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Extreme Heat and Urban Densification

This UREx SRN Research Theme is focused on:

  1. Understanding how the rapid densification of urban landscapes affects the thermal comfort experienced by pedestrians within these areas
  2. Assessing how certain areas of the urban core, particularly open-space plazas, are utilized by pedestrians
  3. Determining how thermal comfort patterns change throughout the year, and whether changes can have an impact on pedestrian activity and plaza usage

About Extreme Heat and Urban Densification

In recent years, dense metropolitan cores and an urban lifestyle have become an attractive alternative to the once-preferred suburban way of life. City planners have begun to increasingly focus on the idea of creating concentrated city centers that give residents the opportunity to live a more connected lifestyle in close proximity to their home, while reducing reliance on automobile transportation. Plazas can function as a microcosm of the urban area itself, where diverse groups of people can come together to interact and engage with their community through the showcasing of art and other forms of entertainment. From a practical standpoint, plazas are frequently used as pass-throughs for pedestrians searching for the quickest route to their destination. No matter which of these diverse purposes a plaza may serve on any given day, it is clear these spaces, as high-traffic areas, are important to understand in terms of thermal comfort. In July 2019, School of Sustainability student Nicole Cox launched a study in Downtown Tempe to examine the relationship between urban densification and pedestrian thermal comfort at different times of the year, and to understand how this can impact patterns of activity in downtown areas. The focus of the research was on plazas in the urban core, given their importance to the pedestrian landscape. Using an ASU-designed human biometeorological device known as MaRTy, Nicole gathered thermal comfort measurements in summer and autumn and compared this data to pedestrian thermal comfort surveys in order to better understand how pedestrians handle heat within a densifying city.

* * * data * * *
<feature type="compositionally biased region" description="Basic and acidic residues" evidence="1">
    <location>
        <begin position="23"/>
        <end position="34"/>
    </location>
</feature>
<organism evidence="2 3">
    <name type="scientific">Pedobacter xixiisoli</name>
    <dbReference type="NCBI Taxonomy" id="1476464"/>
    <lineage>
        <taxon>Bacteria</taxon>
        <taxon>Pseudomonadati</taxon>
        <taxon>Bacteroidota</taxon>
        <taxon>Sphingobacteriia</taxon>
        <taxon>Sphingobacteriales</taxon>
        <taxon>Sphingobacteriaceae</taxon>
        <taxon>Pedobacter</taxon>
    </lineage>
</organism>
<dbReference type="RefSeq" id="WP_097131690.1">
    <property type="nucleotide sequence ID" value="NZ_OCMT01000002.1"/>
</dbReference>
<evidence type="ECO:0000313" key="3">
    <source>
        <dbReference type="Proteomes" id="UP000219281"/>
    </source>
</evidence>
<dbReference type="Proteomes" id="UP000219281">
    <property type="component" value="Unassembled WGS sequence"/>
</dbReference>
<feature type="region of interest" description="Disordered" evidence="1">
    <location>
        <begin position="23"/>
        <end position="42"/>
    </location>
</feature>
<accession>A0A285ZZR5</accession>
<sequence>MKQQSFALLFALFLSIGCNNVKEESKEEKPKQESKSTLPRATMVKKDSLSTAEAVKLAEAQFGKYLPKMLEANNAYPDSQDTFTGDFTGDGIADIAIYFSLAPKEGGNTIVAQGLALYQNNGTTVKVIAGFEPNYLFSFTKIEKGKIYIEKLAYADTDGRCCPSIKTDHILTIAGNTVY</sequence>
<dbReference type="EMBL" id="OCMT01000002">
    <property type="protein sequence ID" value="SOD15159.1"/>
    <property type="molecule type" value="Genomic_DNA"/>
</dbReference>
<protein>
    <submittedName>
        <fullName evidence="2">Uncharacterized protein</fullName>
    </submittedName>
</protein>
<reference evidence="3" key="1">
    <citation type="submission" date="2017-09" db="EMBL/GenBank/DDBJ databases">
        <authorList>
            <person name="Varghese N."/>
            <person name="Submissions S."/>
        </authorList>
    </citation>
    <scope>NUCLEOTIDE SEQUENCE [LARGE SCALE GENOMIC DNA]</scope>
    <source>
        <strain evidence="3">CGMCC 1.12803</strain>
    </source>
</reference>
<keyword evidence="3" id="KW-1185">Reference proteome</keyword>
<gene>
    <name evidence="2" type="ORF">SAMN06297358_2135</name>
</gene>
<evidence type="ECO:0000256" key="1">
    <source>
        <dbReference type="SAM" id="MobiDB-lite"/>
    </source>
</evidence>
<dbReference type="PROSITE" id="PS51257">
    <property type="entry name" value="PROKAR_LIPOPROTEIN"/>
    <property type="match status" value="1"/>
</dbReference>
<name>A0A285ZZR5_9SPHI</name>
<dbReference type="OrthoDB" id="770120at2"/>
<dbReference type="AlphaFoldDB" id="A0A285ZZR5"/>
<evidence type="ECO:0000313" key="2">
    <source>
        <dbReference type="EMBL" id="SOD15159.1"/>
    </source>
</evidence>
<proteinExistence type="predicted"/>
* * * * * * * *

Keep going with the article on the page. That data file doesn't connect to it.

Project Partners

  • ASU SHaDE Lab
  • ASU Decision Theater
  • Barrett, the Honors College at ASU
  • ASU School of Sustainability
  • CIty of Tempe

Heat and Densification Strategic Themes

  • Inform and educate
  • Advocate for thoughtful city planning
  • Improve pedestrian safety and comfort

Results

The results of the initial study suggest that plazas in urban cores are ill-equipped to handle heat even during more mild weather. In Downtown Tempe in particular, this information could be critical as the city continues to expand upward and densify in the coming years. The dynamic plans for city expansion both in Downtown Tempe and in urban cores more generally demonstrate the need for better, more informed decision-making that is able to take into account a variety of perspectives. For this reason, the proposed intervention based on this research study is the development of decision support tools focused on two primary topics: heat safety education and community engagement that ensures responsible practices during all times of the year for the residents of Downtown Tempe, and planning for a more thermally comfortable urban core in the future through intentional design choices that can reduce urban heat and limit pedestrian exposure to radiation and extreme temperatures while encouraging the adoption of new requirements or regulations.